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Yield Winners, Fertilizer Facts and Cattle Rumors

Here are the Top 5 things the DTN Newsroom is tracking for the week of Dec. 10. Watch for coverage of these and other topics through the week on our subscription platforms as well as on www.DTNPF.com.

All times listed below are in Central Standard Time (CST) unless otherwise mentioned.

1. Yield winners announced: Both the National Corn Growers Association and the National Sorghum Producers are expected to announce their annual yield contest winners. Will we see familiar names, or will some new contestants pop in with top yields?

2. Global Fertilizer Outlook: DTN Staff Reporter Russ Quinn continues our deep dive into global fertilizer conditions on the supply and demand side along with what possible wild cards could affect price. His latest piece, on the phosphorus outlook, is here: https://www.dtnpf.com/….

3. Cattle market rumors: Late in the past week, rumors flew about reasons for the drop in cattle futures prices while herd size remains historically small. At this writing it appears to be the "X" (formerly known as Twitter) factor -- that is, a remark thrown out into social media that then fed on itself. Ah, social media, we get what we pay for. DTN editors and analysts will look under whatever rocks turn up at the bottom of that stream.

4. Weather cools down: The weekend band of snow near the U.S.-Canada border pushed a cold front south through the Plains and east through the Upper Midwest. Temperatures have dropped some 20 degrees Fahrenheit from the previous week, but still remain mild by December standards through this week, well-above normal across northern zones.

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Moving Ag Research Forward Through Collaboration

Video: Moving Ag Research Forward Through Collaboration



BY: Ashley Robinson

It may seem that public and private researchers have different goals when it comes to agricultural research. However, their different strategies can work in tandem to drive agricultural research forward. Public research may focus more on high-risk and applied research with federal or outside funding, while private sector researchers focus more on research application.

“For me, the sweet spot for public private sector research is when we identify problems and collaborate and can use that diverse perspective to address the different aspects of the challenge. Public sector researchers can work on basic science high risk solutions as tools and technologies are developed. They then can work with their private sector partners who prototype solutions,” Mitch Tuinstra, professor of plant breeding and genetics in Purdue University’s Department of Agronomy, said during the Jan. 10 episode of Seed Speaks.

Public researchers they have the flexibility to be more curiosity driven in their work and do discovery research. This is complimentary to private research, which focuses on delivering a product, explained Jed Christianson, canola product design lead for Bayer CropScience, explained during the episode.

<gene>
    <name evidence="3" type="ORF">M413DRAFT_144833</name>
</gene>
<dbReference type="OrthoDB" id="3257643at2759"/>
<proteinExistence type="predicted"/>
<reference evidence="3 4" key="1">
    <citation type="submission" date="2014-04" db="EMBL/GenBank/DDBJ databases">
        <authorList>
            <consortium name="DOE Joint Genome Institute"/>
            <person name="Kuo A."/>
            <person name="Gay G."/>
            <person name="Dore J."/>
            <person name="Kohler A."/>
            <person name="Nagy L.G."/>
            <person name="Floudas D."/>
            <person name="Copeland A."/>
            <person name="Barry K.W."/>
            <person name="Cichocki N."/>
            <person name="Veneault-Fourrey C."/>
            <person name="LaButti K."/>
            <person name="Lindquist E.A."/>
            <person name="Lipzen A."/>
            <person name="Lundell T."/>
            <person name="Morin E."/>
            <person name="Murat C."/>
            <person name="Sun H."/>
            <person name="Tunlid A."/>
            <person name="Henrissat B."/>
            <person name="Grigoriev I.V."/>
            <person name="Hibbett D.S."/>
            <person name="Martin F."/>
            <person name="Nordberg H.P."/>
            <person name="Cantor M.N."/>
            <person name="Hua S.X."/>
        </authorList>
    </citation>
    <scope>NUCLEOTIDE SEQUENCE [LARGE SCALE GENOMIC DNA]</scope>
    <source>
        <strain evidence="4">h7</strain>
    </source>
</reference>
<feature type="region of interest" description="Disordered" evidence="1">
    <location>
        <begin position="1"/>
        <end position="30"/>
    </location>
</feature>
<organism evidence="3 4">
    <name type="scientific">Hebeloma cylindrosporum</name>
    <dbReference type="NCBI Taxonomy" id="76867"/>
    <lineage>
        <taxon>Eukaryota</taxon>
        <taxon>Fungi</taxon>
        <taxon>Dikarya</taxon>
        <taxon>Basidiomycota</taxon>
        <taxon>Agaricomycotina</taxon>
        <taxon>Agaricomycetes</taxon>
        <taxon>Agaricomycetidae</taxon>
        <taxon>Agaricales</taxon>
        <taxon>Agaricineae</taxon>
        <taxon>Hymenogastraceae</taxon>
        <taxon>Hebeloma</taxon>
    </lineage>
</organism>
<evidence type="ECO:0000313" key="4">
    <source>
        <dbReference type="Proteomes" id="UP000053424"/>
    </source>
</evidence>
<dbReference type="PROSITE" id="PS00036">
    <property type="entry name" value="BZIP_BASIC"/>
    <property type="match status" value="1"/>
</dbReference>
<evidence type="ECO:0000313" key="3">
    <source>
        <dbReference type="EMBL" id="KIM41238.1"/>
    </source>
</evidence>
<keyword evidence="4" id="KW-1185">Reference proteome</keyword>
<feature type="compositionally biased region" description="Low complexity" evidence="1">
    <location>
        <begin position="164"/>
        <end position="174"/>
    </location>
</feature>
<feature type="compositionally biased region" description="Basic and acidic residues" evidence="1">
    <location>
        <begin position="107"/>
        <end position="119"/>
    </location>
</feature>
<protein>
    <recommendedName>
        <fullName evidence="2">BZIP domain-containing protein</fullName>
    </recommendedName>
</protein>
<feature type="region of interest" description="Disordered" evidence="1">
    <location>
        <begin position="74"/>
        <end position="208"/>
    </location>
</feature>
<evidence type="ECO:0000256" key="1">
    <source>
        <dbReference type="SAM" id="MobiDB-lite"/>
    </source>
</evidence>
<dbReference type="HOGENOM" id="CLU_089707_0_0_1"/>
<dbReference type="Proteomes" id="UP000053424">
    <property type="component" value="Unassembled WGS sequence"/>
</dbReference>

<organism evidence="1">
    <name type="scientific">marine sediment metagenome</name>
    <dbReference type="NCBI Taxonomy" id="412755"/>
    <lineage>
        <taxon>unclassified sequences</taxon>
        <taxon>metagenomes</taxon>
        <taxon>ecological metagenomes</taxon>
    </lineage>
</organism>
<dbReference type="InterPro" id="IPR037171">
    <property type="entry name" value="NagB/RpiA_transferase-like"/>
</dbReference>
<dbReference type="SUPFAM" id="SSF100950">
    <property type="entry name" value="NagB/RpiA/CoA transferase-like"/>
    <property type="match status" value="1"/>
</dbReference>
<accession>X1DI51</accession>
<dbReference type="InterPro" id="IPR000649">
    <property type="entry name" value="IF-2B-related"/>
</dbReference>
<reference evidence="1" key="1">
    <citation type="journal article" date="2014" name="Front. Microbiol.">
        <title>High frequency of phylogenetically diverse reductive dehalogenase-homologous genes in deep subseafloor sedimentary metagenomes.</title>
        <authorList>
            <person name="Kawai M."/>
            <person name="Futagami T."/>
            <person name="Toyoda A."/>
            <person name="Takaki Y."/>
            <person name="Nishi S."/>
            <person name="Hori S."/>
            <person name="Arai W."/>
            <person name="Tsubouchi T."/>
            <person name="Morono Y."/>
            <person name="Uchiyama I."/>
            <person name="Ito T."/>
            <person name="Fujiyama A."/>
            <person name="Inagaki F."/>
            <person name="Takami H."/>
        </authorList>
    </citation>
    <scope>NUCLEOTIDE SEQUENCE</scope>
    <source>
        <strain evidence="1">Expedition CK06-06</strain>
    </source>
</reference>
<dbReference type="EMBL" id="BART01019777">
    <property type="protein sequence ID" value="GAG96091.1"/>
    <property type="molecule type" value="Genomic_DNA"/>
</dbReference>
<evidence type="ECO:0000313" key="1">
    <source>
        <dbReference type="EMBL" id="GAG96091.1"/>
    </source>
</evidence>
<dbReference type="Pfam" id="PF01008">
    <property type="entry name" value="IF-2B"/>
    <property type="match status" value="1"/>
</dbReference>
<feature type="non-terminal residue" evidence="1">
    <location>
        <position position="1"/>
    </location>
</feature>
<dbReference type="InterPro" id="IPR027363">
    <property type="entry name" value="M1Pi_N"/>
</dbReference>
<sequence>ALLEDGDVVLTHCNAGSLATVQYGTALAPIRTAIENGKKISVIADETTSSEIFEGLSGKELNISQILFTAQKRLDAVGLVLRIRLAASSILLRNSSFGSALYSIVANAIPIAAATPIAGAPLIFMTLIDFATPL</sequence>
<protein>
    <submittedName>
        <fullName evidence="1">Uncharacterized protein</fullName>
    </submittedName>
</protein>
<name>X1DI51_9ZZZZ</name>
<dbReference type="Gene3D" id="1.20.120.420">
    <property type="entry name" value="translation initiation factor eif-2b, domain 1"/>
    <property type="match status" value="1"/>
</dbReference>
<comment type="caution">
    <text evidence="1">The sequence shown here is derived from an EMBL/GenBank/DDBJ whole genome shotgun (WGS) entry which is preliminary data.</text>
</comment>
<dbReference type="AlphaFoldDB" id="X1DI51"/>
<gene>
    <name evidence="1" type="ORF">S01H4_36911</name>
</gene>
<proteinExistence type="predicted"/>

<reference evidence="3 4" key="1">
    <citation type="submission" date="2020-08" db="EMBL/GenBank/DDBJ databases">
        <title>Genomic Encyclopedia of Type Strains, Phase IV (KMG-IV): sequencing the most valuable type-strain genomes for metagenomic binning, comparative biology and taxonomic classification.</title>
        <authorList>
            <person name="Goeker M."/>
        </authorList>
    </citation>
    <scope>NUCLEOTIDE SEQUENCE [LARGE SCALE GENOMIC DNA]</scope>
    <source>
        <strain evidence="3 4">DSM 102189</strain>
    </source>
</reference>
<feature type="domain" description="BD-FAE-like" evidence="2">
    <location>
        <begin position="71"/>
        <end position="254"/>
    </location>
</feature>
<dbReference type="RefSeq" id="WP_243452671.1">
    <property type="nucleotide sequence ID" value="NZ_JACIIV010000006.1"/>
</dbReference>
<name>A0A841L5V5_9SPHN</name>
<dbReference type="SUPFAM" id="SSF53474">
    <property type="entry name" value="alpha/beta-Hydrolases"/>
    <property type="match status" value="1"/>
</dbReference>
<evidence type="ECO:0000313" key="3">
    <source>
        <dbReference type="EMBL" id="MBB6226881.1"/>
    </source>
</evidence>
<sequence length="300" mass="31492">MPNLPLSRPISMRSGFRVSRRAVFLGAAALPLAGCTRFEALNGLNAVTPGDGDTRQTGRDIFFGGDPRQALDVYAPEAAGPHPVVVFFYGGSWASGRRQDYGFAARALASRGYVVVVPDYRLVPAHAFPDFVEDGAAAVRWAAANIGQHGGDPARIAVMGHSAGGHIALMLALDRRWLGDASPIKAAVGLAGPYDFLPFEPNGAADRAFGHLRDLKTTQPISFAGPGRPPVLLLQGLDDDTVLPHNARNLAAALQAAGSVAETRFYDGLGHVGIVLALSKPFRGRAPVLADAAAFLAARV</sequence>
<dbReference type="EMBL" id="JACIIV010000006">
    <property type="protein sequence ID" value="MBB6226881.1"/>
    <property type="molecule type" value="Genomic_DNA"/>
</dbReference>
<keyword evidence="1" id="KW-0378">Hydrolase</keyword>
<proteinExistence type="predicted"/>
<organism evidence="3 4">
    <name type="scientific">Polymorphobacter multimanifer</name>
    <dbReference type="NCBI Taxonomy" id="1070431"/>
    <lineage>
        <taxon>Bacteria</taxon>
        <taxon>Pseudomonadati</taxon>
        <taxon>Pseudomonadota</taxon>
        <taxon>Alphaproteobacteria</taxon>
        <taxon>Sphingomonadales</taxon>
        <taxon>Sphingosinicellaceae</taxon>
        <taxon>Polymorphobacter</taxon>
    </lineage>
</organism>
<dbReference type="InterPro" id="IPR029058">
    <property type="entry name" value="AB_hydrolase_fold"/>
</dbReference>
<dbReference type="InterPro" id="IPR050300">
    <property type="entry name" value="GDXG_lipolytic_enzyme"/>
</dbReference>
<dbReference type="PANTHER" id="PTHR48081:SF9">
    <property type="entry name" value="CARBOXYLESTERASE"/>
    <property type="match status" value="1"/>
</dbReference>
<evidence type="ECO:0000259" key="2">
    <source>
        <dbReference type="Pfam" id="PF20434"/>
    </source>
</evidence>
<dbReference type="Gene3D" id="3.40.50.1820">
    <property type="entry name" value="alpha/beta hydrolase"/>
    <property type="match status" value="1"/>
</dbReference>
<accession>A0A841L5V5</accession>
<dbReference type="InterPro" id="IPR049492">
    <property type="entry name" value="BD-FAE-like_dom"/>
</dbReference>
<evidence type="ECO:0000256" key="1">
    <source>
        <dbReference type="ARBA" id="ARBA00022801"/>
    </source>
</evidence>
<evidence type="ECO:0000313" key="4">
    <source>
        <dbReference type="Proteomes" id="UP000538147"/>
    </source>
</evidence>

“As a seed developer, we worry about things like new crop diseases emerging. Having strong public sector research where people can look into how a disease lifecycle cycle works, how widespread is it and what damage it causes really helps inform our product development strategies,” he added.

It’s not always easy though to develop these partnerships. For Christianson, it’s simple to call up a colleague at Bayer and start working on a research project. Working with someone outside of his company requires approvals from more people and potential contracts.

“Partnerships take time, and you always need to be careful when you're establishing those contracts. For discoveries made within the agreement, there need to be clear mechanisms for sharing credits and guidelines for anything brought into the research to be used in ways that both parties are comfortable with,” Christianson said.

Kamil Witek, group leader of 2Blades, a non-profit that works with public and private ag researchers, pointed out there can be limitations and challenges to these partnerships. While private researchers are driven by being able to make profits and stay ahead of competitors, public researchers may be focused on information sharing and making it accessible to all.

“The way we deal with this, we work in this unique dual market model. Where on one hand we work with business collaborators, with companies to deliver value to perform projects for them. And at the same time, we return the rights to our discoveries to the IP to use for the public good in developing countries,” Witek said during the episode.

At the end of the day, the focus for all researchers is to drive agricultural research forward through combining the knowledge, skills and specializations of the whole innovation chain, Witek added.

“If there's a win in it for me, and there's a win in it for my private sector colleagues in my case, because I'm on the public side, it’s very likely to succeed, because there's something in it for all of us and everyone's motivated to move forward,” Tuinstra said.